So I wondered whether I should try to get a K-x or K-r, obviously K-r would be a little better when looking at the posts in the forum. I wondered would K-x still be an okay camera for a beginner? Any suggestions?
11-26-2011, 03:49 PM   #43
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I had both the k-x and k-r, and I think the main performance advantage of the K-r is the AF speed + the AF light.

Other than the faster AF, the rest of the upgraded features are really just nice-to-have things like AF points in the viewfinder, higher res and bigger lcd etc...

so if speed is not that much of a concern, then i'd get a K-x, because it doesnt have the tungsten FF issues the k-r has.
11-26-2011, 07:45 PM   #44
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The main reason I'd probably add a K-r as my second (main) body is the visible AF points. I love my K-x to pieces, in fact I'd have to say I actually like the chassis and ergonomics on the K-x better than the K-r that I got to see in SF, but I really like the idea of more visible and faster AF. (My eyes are getting so bad I need all the help I can get on that score. MF is getting increasingly difficult for me.) Honestly if I had my druthers and a whole lot of dough I'd go straight to a K-5 because I do like to muck about in the wet shooting a lot and that would be practical, but a K-5 would be severely stretching the budget right out of orbit. It's just not something I could do and realistically a K-r would do me. That's the goal anyhow a K-r eventually with my K-x serving as backup and second string camera while working. They really are close according to the specs though. So far as I can tell the focus and the iso are just a tad better but otherwise they're pretty much interchangeable. K-x to me is still the prettier camera but no way I'd sneer at the K-r. It's a terrific little machine.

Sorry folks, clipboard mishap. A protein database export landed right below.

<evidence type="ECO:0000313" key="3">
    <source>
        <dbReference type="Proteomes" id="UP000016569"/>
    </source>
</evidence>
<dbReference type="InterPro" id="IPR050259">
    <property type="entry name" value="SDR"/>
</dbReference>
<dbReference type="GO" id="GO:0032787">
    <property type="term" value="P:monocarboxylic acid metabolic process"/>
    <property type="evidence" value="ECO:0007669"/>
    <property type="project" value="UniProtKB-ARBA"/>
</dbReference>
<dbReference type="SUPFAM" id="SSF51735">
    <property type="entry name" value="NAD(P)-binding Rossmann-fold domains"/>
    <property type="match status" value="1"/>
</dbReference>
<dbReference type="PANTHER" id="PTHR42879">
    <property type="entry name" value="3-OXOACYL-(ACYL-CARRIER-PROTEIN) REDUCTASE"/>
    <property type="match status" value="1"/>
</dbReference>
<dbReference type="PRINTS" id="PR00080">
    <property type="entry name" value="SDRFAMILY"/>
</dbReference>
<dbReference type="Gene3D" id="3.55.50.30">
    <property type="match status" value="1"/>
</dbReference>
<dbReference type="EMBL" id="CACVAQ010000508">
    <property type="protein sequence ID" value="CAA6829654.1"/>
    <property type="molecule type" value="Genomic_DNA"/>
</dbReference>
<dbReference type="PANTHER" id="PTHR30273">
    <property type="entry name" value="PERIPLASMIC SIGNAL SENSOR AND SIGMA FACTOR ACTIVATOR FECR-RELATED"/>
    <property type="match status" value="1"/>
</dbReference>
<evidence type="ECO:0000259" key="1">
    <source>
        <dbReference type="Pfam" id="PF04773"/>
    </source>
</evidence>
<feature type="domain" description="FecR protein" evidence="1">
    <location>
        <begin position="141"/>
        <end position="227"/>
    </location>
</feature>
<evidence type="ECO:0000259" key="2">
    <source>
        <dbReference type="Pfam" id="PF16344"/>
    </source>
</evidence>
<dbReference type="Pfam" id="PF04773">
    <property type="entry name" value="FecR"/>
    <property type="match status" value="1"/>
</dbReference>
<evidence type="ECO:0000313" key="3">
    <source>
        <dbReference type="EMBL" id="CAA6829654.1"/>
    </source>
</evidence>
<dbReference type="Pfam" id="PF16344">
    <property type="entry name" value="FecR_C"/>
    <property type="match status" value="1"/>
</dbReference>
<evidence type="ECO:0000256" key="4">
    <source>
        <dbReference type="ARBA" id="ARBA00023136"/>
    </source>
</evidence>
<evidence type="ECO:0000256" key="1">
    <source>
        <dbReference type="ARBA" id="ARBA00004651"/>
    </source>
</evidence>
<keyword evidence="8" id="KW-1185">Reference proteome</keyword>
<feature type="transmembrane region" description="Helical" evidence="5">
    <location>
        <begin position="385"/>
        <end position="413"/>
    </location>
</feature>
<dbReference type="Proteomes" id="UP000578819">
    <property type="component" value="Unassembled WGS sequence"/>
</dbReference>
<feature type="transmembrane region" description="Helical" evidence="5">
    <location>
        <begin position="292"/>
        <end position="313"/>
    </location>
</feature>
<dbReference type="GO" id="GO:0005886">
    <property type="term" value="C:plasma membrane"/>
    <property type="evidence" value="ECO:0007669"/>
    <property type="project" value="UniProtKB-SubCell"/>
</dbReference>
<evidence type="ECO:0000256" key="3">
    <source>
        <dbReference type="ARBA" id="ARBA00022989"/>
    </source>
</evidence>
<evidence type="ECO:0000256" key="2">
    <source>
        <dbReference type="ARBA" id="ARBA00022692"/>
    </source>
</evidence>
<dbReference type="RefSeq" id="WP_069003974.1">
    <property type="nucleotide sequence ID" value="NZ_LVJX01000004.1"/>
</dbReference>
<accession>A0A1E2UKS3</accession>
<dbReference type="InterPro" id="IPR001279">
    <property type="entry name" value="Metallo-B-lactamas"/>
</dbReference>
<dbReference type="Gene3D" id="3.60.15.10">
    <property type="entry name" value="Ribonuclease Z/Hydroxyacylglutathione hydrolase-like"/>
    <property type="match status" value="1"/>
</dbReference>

11-26-2011, 09:31 PM   #45
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I had both cameras for a while and got rid of the K-r,
tried and tested both side by side for a few months
gave up on the K-r and gave it away to a family member.

The K-r has a little faster AF, fancy illuminated points and an AF assist light
(which is way too weak!, my 2006 Fuji S9100 has a better beam..)

My older K-x may be a tad slower to AF but more importantly to me was always *more accurate*
and not affected by tungsten or any other artificial light front-focus issues compared to the K-r.

For me, the K-x simply gives more consistent results in low-light conditions.

And since the debug menu trick wasn't discovered for the K-r,
I could not adjust the focus properly with the limited in-camera range.
With my K-x I can easily enter the debug menu and correct issues for a certain problem lens.

Plus, the K-x sensor is slightly better in the ISO 400-800 range,
what the K-x does at ISO 400, the K-r needed 800 and so on.
Daytime pics @ ISO 100-200 were better on the K-r.

Even after sending the K-r in to Pentax for calibration and updating the firmware,
I still had much better results using the K-x in my very specific photo shoots
(nightime / low-light urban firefighting scenes).

Note that my usage is very specific, most people here have had good luck with their K-r's

Last edited by mlatour; 11-27-2011 at 07:22 AM.